"UP IN THE CHEAP SEATS"

Theatre yesterday and today

 

 

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EVERYONE'S A CRITIC

When I began this blog four years ago, I made clear that I would offer opinion, but not considering myself a critic, I pledged not to review plays or musicals. I kept up with that… until two years ago when I was offered to write entertainment criticism for the website TheatrePizzazz.com. Prior to accepting the offer, this was never a profession I had any interest in. My biggest fear was the question of who am I to tell writers, many of whom are more talented than I could ever hope to be, that on some particular occasion they didn’t pass muster? Why should my opinion matter at all when it’s audiences that always have the final say? Certainly there have been shows for which critics toss bouque

100 YEARS AGO ON BROADWAY

One hundred years ago this evening Poor Little Ritz Girl opened at the now demolished Central Theatre on West 47th Street in Times Square. It was written by the songwriting team of Richard Rodgers and Lorenz Hart, for whom it marked their official debut as authors of a Broadway musical. Until their partnership broke up in 1943, the next twenty-three years featured their names in the Playbills of some thirty shows — a remarkable achievement. Lorenz Hart (foreground) and Richard Rodgers at the piano. Many were revues (a couple were even revivals), but that does nothing to diminish their prodigious output. If I were to list even some of the hit songs they wrote, it would take up the full thousa

A TIME FOR HOPE

Legendary comedian Bob Hope passed away on this date in 2003, just two two months beyond his 100th birthday. Although still known to millions at the time of his death, a new generation of young people most probably read his obit with little awareness of the tremendous impact he had on American culture. And now that it’s seventeen years later, we’re close to another generation very possibly unfamiliar with Hope and exactly what made his contributions to the entertainment industry so important. For one thing, Hope single-handedly invented the notion of a “stand-up” comic on television, as well as coming to embody what it meant to elegantly and wittily host an awards program on television. Now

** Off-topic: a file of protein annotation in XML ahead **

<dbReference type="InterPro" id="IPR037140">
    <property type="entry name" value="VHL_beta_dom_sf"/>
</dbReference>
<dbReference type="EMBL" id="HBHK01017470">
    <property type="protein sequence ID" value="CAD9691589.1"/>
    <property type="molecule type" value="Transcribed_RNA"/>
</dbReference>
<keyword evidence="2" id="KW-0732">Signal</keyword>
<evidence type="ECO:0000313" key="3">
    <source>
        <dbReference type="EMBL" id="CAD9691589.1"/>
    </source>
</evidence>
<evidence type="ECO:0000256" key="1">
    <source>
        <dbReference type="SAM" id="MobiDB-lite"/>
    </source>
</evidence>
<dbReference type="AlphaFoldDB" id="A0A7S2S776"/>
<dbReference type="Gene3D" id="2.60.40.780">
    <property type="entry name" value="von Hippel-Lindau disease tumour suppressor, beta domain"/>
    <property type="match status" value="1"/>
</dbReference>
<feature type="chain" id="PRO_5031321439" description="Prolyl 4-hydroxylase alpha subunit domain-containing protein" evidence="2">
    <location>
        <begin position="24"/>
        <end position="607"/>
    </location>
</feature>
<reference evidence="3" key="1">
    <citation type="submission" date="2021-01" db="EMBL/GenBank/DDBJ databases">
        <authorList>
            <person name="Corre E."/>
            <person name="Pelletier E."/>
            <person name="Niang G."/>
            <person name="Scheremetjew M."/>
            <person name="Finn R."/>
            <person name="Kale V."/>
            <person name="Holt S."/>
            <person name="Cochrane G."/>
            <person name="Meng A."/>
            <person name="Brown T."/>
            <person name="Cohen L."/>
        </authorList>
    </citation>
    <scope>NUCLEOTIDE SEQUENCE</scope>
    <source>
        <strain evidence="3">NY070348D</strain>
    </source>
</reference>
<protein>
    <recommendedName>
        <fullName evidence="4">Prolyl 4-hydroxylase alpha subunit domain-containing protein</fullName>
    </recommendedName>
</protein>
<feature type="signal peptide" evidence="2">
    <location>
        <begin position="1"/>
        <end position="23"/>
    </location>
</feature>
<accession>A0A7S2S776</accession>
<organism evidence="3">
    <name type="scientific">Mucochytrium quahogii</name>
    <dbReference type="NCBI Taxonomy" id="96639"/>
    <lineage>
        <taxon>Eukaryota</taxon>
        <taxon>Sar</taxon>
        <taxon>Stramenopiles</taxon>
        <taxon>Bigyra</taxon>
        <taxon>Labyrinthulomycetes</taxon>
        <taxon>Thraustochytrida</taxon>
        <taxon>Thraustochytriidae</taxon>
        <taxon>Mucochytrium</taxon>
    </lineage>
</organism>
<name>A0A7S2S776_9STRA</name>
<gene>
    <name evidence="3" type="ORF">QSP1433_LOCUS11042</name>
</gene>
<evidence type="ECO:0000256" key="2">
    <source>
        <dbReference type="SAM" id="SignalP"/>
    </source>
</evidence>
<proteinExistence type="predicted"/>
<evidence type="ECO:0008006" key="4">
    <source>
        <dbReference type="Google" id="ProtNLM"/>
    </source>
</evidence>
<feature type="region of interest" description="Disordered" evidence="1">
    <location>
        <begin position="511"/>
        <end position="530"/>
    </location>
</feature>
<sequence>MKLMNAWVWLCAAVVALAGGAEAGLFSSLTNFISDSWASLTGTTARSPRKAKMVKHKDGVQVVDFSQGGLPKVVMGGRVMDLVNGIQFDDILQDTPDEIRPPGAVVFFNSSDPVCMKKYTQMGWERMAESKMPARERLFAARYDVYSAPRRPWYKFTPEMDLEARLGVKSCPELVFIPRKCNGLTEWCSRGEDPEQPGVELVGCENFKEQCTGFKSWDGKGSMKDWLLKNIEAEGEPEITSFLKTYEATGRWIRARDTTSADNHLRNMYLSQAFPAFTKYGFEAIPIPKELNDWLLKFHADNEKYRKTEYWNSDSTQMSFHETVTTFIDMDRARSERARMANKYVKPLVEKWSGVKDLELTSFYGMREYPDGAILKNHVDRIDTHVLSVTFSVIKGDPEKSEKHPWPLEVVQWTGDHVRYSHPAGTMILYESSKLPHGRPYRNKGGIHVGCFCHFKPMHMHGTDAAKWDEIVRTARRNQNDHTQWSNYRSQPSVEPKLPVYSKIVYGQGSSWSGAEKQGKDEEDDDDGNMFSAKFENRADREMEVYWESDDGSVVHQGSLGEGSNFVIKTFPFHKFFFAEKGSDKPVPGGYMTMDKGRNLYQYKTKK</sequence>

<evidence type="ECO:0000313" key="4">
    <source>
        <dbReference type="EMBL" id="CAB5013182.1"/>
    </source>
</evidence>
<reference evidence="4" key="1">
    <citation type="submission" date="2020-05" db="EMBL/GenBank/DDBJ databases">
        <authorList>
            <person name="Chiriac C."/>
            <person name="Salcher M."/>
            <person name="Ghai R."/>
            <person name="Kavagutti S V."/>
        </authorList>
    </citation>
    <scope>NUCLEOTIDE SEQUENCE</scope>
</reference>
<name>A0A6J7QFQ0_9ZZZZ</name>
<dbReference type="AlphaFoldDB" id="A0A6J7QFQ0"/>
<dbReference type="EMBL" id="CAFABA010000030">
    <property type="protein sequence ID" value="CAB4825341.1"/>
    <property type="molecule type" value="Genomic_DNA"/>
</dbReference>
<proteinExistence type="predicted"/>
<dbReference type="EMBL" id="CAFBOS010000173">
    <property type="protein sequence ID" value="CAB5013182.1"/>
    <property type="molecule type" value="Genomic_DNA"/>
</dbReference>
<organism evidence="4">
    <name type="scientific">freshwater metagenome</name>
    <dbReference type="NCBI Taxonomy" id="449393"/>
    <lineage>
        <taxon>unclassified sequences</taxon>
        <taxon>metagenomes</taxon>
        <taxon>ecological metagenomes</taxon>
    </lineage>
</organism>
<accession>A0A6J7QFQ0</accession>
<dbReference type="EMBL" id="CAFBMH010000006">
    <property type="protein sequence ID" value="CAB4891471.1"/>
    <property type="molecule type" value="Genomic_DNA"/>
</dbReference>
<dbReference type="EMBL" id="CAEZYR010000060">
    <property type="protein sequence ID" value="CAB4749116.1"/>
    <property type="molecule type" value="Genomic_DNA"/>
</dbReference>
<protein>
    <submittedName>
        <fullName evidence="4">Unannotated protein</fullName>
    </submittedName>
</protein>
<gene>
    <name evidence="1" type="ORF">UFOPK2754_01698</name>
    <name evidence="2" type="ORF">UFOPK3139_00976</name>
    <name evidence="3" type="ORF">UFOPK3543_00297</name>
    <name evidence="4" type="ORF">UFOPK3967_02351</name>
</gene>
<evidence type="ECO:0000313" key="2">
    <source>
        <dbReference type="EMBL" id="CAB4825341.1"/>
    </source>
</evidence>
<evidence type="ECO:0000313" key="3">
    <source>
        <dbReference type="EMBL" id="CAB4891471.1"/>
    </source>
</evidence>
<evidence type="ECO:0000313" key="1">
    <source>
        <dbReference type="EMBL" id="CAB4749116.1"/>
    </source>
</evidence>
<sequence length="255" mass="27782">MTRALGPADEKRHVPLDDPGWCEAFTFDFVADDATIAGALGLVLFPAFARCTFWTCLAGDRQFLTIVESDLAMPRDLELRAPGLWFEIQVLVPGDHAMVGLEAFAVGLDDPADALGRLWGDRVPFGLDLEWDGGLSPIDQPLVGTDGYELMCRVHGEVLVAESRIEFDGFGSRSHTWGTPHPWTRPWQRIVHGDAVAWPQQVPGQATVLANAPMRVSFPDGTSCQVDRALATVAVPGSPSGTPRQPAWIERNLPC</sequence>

LIN-MANUEL MIRANDA DID NOT GET THERE FIRST

With the premiere this past July 3rd of the original Broadway cast of Hamilton on Disney Plus still fresh in my mind (it’s sensational), I began an internet dig on whether or not Lin-Manuel Miranda was the first to bring the larger than life character of Alexander Hamilton, patriot and Founding Father, to the stage. So, imagine my surprise when I Googled and found that a play called Hamilton opened 103 years ago in 1917—which also happens to have been the year of the last great pandemic. And yes, it was about that Hamilton. Alexander Hamilton on the ol’ sawbuck. It was co-written (along with Mary P. Hamlin) by the British actor George Arliss, who also starred in the play. A renowned stage ac

“HAMILTON” ON TV LAST NIGHT, “1776” TODAY

Well, it’s the Fourth of July, and if you’re a fan of Turner Classic Movies (and who isn’t?) it’s time for that indispensable channel’s yearly screening of 1776. Hot on the heels of last night’s premiere of the original cast of Hamilton on Disney +, it seems as good a time as any to celebrate both while we celebrate the birth of America (for better or for worse). As I’ve confessed countless times, I have a deep connection with 1776, mainly due to my love of the original Broadway production, which I saw on March 15, 1969 at a preview the afternoon before it opened. It was the first time I had the chance to make up my own mind about something before the critics weighed in and it was inspiring.

"AT THIS PERFORMANCE THE ROLE OF..."

As famous theatre stories go, the one about the night Shirley MacLaine (as understudy for Carol Haney) went on with a moment’s notice in The Pajama Game is pretty much up at the top of the list. Although there have been certain particulars added over time — after all, it happened sixty-six years ago last night — the underlying facts are 100% true. Having written this column a few years ago, I thought that a few new interesting tidbits I discovered since made sense to rewrite and repost. Of course it carries with it a scene as old as when films first began to talk and sing — the understudy who goes on in a pinch and becomes a star overnight. This one goes like this: At age nineteen, MacLaine

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© 2016 Ron Fassler - All rights Reserved

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